Claim:  “Eliminates the Ability of our Elected Officials to Protect Us – New powers will allow enforcement of these laws by the searching and seizing of private property and bank accounts without warrants.”

Response:  Inspectors can already do this.  Section 23(1) of the current Food and Drugs Act reads:

“an inspector may at any reasonable time enter any place where the inspector believes on reasonable grounds any article to which this Act or the regulations apply is manufactured, prepared, preserved, packaged or stored, and may … seize and detain for such time as may be necessary any article by means of or in relation to which the inspector believes on reasonable grounds any provision of this Act or the regulations has been contravened”

Response:  Under the current Food and Drugs Act and under Bill C-51, inspectors must have a warrant to enter a private home.  There is no provision of Bill C-51 that allows for the seizure of bank accounts.

Response:  One wonders what restrictions StopC51 will want to impose on health, fire and food safety inspectors next.

Claim:  “At the current rate of licensing failure, more than 89% of natural health products will be illegal.”

Response:  Wrong.  Of the NHP applications submitted for product licensing, some have been rejected for correction, substantiation or more information; some are waiting in the queue or are being worked on; and some have been withdrawn by their applicants.  As of March 2008, Health Canada has received over 21,000 product license applications.  Of the applications rejected, the products have not been deemed illegal or rejected for all time.  By meeting Health Canada’s guidance and requests concerning the rejections, most of the products should be able to obtain product license approval.  Should the NHP industry not accept responsibility for submitting incomplete or incorrect licensing applications in the first place?  Since Health Canada is a government department, there are also likely resourcing issues holding back licensing progress.  StopC51 should not conflate bureaucratic inefficiency with a conspiracy theory to eliminate NHPs in Canada.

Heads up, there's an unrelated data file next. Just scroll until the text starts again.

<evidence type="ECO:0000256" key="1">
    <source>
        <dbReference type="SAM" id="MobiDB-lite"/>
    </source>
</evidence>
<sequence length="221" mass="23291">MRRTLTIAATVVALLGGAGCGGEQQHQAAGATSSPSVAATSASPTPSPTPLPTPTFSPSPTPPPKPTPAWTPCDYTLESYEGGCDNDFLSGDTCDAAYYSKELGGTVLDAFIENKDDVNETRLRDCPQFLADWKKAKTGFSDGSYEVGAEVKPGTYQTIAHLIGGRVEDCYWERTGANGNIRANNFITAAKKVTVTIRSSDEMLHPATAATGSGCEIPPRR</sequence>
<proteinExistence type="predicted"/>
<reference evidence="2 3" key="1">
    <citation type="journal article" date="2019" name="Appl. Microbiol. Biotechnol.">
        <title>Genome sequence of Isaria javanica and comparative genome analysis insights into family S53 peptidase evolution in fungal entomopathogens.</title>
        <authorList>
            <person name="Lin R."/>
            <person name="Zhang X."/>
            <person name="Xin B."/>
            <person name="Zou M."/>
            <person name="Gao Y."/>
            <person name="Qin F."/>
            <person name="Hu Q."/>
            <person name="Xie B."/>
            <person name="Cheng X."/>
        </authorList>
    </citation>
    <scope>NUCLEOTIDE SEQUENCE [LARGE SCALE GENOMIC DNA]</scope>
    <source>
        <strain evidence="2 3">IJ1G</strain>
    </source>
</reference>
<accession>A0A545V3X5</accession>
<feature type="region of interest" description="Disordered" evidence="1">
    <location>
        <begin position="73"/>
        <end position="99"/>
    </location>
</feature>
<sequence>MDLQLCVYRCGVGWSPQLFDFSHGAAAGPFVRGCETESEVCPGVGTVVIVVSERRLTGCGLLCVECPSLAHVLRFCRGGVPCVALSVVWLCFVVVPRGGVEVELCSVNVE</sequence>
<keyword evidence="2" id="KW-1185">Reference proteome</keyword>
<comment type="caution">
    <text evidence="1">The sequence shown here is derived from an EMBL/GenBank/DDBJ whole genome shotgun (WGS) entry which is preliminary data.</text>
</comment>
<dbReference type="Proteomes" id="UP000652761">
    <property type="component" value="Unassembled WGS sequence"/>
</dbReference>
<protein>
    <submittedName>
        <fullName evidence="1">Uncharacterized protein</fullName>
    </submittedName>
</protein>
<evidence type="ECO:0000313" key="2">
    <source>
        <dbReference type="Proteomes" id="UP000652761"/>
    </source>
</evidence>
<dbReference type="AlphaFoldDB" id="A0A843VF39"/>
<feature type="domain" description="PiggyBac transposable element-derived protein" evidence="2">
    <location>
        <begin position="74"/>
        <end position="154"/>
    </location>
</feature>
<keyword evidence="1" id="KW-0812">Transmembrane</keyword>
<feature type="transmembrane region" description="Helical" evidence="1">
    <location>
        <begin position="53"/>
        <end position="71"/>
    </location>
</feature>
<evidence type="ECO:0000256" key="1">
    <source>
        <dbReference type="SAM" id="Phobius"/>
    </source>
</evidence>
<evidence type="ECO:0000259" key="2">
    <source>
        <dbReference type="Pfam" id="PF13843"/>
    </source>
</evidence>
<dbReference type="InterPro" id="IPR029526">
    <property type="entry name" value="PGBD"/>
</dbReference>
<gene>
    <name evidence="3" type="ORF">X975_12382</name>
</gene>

Response:  Health Canada is fully transparent on NHP licensing status.  It publishes quarterly reports on product licensing statistics on-line.

Claim:  “Broad definitions will allow government agents to invoke enforcement on people who do as little as share a ‘therapeutic product’ with a friend.”

Response:  Wrong.  Both the current Food and Drugs Act and Bill C-51 are concerned with the production, marketing, sale and distribution for sale of therapeutic products.  The above claim is like saying a person doodling another person’s name is guilty of forgery or a person finding a coin on the street is guilty of theft.

Claim:  “With Bill C-51 Health Canada will remove access to up 89% of safe, effective alternatives.”

Response:  Wrong.  Since 2004, NHPs can only be sold in Canada if they have a product license – that is, if they have a Drug Identification Number (DIN), a Natural Product Number (NPN) or a Drug Identification Number – Homeopathic Medicine (DIN-HM).  The Transitional Provisions of Bill C-51 state that any therapeutic product with a DIN, NPN or DIN-HM will retain their authorization to market that product after the Bill comes into force.

Our Turn – Here’s Our Strawman of StopC51

Why does StopC51 support:

  • Tainted products
  • Uncertain ingredients
  • Inaccurate labelling
  • Unsupported health claims
  • Fraudulent advertizing
  • Unscrupulous producers, marketers and distributors

 There, that was easy.  Now I see the allure of just spouting claims.

15. June 2008 by barry
Categories: Alt. Med, Topics | 2 comments

Comments (2)

  1. The average FDA approved drug in the US costs $100 million to gain approval.

    If a an herb or vitamin can’t be patented, who’s going to pay for all the studies that the idiotic morons up there would require? Nobody and then it won’t be allowed.

    What right does any governmental body have to restrict something like vitamins and herbs?

    It is effectively banned if you don’t allow it unless someone spends millions to prove it is effective (even if it’s a no brainer). The only ones that can do that is corporations.

    Thanks a lot. We really appreciate you caring for the people. Really.

  2. Based on your responses to valid claims (and your responses confirm many of the concerns BTW), your readers must be dumber than dumb and completely incapable of critical thought or detecting deceptions and word games.